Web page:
Evans Ramokga is young, well-spoken, energetic and charismatic. He is leading what he calls a “mining revolution” at Amplats near Rustenburg. The workers there are protecting him, the police are looking for him, and he wants to set up a new trade union. South Africa would do well to remember his name. By MANDY DE WAAL.
“That miner is causing trouble,” said police Capt. Dennis Adriao about Ramokga.
That was in response to Ramokga’s claims that an armoured police vehicle ran over and killed a miner outside of Sondela informal settlement last week. Adriao says police aren’t aware of any deaths as a result of police action. The SAPS spokesman said he’d also personally phoned the local hospitals and morgues, but no death was reported.
Asked why he was unable to produce a name or what happened to the body, Ramokga said he had investigated the incident and alleged that the police had done away with the corpse.
But Adriao’s assessment still fits -- though the trouble Ramokga is causing could have far wider implications.
Ramokga has even bigger plans. After helping to lead a wildcat strike that sent attendance levels plummeting to 20 percent, the young winch operator at Anglo American Platinum’s Khuseleka Mine says he wants to create a new union.
“Right now we have been planning to build a new organisation; we have lost trust in the existing trade unions,” he said. “Even (Amcu, the Association of Mineworkers and Construction Union) is a problem because we don’t know where it originates and what its intent is. We want to start on a neutral point, and fresh start.”
Amplats has threatened striking workers with legal action if they didn’t return to work. Ramokga was brought to Johannesburg by civic organisations working to support workers affected by the ongoing mining crisis.
Ramokga is earnest, impassioned and rather eloquent.
“The madoda, they don’t want me to go out where the police are. They are protecting me,” he said. He says that the police have been phoning him and want to come in for questioning.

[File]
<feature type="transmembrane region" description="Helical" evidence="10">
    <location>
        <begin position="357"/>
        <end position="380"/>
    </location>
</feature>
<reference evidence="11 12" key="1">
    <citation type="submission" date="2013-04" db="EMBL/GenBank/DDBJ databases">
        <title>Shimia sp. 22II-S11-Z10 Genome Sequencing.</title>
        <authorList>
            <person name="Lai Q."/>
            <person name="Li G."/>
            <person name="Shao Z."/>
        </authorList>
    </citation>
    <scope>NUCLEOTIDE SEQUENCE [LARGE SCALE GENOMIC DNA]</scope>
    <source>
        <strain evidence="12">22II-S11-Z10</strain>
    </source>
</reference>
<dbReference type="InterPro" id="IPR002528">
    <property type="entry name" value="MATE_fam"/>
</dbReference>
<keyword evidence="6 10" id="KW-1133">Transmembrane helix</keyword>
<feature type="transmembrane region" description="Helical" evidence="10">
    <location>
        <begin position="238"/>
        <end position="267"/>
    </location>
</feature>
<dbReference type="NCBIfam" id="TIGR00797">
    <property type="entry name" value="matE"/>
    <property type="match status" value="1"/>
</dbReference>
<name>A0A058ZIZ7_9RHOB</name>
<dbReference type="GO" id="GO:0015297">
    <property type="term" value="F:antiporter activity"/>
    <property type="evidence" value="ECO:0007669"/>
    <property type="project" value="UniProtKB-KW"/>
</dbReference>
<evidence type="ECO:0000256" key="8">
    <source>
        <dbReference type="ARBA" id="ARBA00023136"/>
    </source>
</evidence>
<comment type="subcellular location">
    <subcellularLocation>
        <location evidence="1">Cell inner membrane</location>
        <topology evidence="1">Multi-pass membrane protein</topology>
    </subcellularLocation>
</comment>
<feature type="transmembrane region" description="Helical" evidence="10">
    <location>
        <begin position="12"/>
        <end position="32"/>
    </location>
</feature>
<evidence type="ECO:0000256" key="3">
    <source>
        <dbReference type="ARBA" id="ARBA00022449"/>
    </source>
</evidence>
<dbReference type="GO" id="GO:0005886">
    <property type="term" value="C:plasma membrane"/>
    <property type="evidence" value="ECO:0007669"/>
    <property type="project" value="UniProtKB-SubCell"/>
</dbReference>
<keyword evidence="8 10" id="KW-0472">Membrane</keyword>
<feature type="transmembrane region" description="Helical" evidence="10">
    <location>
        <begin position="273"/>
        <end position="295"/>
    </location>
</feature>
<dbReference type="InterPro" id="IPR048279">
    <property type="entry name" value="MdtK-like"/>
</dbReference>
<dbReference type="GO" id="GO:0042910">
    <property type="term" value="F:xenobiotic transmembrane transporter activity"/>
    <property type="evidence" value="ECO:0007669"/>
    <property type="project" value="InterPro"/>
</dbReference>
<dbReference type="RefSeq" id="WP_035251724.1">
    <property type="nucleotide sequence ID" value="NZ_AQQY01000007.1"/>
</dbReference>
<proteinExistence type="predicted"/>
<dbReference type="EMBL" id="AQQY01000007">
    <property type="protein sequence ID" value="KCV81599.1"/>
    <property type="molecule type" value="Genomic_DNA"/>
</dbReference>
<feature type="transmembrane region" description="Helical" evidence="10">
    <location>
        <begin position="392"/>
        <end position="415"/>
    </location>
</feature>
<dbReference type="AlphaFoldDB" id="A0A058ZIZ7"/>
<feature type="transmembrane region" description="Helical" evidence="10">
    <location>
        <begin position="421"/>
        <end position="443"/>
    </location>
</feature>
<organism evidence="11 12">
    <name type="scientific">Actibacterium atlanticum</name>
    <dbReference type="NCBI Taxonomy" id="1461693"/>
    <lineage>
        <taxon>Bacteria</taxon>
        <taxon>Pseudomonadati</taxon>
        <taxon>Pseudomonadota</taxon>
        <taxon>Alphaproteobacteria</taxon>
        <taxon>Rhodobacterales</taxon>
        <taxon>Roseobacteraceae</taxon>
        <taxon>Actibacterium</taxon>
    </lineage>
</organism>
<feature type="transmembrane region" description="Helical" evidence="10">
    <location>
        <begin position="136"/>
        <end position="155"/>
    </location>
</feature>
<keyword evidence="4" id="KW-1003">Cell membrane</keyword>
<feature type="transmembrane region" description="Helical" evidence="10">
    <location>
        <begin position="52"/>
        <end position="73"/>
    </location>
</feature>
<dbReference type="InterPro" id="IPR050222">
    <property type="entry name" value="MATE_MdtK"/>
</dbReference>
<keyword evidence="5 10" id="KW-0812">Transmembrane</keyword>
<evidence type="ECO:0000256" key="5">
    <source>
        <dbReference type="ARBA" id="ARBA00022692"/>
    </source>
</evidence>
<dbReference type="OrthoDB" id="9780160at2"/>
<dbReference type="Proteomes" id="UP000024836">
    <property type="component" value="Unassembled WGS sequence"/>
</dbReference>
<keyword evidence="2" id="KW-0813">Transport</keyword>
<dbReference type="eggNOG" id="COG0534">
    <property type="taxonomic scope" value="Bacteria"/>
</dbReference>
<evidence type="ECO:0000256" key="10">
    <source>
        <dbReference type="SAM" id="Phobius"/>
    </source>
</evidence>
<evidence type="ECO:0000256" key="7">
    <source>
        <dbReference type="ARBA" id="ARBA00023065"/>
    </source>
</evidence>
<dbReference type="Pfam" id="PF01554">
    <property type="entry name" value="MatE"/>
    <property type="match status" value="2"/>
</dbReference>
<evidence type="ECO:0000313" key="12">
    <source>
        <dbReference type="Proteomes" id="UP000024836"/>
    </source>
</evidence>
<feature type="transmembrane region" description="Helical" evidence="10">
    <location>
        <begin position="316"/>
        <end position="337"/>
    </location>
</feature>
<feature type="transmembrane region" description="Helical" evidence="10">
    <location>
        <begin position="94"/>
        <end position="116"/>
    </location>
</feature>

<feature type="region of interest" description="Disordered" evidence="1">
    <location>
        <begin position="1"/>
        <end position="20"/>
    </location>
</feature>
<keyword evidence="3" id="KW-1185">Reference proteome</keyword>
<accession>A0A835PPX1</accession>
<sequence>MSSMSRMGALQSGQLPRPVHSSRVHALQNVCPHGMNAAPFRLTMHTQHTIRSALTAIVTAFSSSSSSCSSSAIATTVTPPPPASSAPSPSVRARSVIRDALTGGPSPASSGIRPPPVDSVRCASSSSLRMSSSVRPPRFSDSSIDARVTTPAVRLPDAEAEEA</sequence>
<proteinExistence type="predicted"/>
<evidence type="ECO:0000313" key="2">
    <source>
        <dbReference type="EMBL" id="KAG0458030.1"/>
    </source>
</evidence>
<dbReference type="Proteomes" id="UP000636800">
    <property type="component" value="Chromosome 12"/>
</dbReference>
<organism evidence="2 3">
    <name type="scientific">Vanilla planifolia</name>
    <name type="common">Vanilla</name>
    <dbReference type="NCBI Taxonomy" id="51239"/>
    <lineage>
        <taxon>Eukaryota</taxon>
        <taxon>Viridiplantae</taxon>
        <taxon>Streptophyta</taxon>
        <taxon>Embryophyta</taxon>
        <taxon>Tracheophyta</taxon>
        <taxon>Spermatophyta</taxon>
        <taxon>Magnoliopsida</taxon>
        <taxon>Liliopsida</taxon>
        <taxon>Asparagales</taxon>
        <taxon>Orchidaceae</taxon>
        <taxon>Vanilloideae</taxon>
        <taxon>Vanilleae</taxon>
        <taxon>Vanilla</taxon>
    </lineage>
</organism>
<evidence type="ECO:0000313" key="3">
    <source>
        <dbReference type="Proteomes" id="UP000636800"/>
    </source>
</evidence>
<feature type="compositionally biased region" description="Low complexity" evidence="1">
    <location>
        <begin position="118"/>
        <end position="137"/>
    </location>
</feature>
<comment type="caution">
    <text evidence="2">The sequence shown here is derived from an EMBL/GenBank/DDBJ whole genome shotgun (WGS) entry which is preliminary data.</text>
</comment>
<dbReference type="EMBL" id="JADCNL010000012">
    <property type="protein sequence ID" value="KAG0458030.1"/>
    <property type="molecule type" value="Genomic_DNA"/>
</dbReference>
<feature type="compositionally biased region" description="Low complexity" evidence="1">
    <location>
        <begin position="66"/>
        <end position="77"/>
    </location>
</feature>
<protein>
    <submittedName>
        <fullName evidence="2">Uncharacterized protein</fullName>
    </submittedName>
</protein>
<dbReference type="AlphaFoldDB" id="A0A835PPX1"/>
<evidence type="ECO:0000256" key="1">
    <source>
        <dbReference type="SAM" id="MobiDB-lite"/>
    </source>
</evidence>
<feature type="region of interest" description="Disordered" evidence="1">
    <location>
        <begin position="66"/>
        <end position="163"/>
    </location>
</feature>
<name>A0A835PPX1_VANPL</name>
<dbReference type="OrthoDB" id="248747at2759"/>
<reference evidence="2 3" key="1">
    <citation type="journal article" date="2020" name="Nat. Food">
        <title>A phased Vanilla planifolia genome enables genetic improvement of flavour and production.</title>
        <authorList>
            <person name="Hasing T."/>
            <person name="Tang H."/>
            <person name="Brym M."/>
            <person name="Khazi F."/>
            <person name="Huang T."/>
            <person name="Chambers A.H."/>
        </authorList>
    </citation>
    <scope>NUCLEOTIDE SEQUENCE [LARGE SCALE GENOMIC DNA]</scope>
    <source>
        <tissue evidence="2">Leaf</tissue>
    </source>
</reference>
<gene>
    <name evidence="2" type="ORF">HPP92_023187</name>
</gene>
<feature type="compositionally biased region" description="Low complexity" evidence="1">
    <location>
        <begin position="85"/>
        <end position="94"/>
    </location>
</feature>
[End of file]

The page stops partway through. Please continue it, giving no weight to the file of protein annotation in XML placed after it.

Ramokga says he never really wanted to be a miner.
“My sister paid for me to study mining at college after matric, and then I had to find a job,” he said. “We had no money or finances so I decided to go work for the mines hoping that they would develop me as time went on.”
Ramokga is indeed getting ‘developed’ by the mines, but his growth is possibly not what Amplats management had in mind. He has been quoted by local and international media as saying that strikers would bring mining in Rustenburg to its knees.
“Since March, we have been presenting a memorandum of demands to the union which is NUM, but they never came with feedback to say that the management can afford this or not,” he said. “They don’t come back to us. On May 31 we went to the region and asked them if they can come and help us, because we told them the branch that controls us doesn’t have any contact with us. Even the region didn’t come back to us. So we as the mineworkers elected five people to take this memorandum to the mine management.”
He says miners want new pay structures along with an increase.
“The thing with Anglo is that there are about 30 to 40 per cent of workers that are getting a higher salary than others. Our strike is not like the Marikana strike - we are not fighting for what’s not there. We are fighting for what’s there.”
He says the powerful NUM has been no help -- even though workers are still paying for membership.
“They don’t want anything to do with us. The workers are angry and say that even if the strike is over they don’t want to be represented by NUM anymore,” he said. “Now we know the motive. NUM has shares in mining companies. That is why they know each and every demand. Now we know, although we didn’t know that at first. We always supported NUM. In our minds we thought that management disrespected our organisations, but now we know differently.”
In August City Press reported that the National Union of Mineworkers (NUM) was “doing good business” in the mining sector.
“The NUM’s property company, Numprop, is linked through housing projects to at least two mining houses, Xstrata and Harmony Gold. This is despite the fact that the union explicitly states it does not invest in the sectors in which it organises to prevent conflicts of interest,” the report read.
A fresh beginning, Ramokga, added would enable the workers to become more knowledgeable about politics and organising.
But will Ramokga and his co-workers be allowed by NUM, management and politicians with vested interests to create a new trade union? If the sentiment at the recent COSATU congress is anything to go by, the odds are heavily stacked against them. DM
Photo: Photo of Evans Ramokga (who asked for his face not to be shown) By Mandy de Waal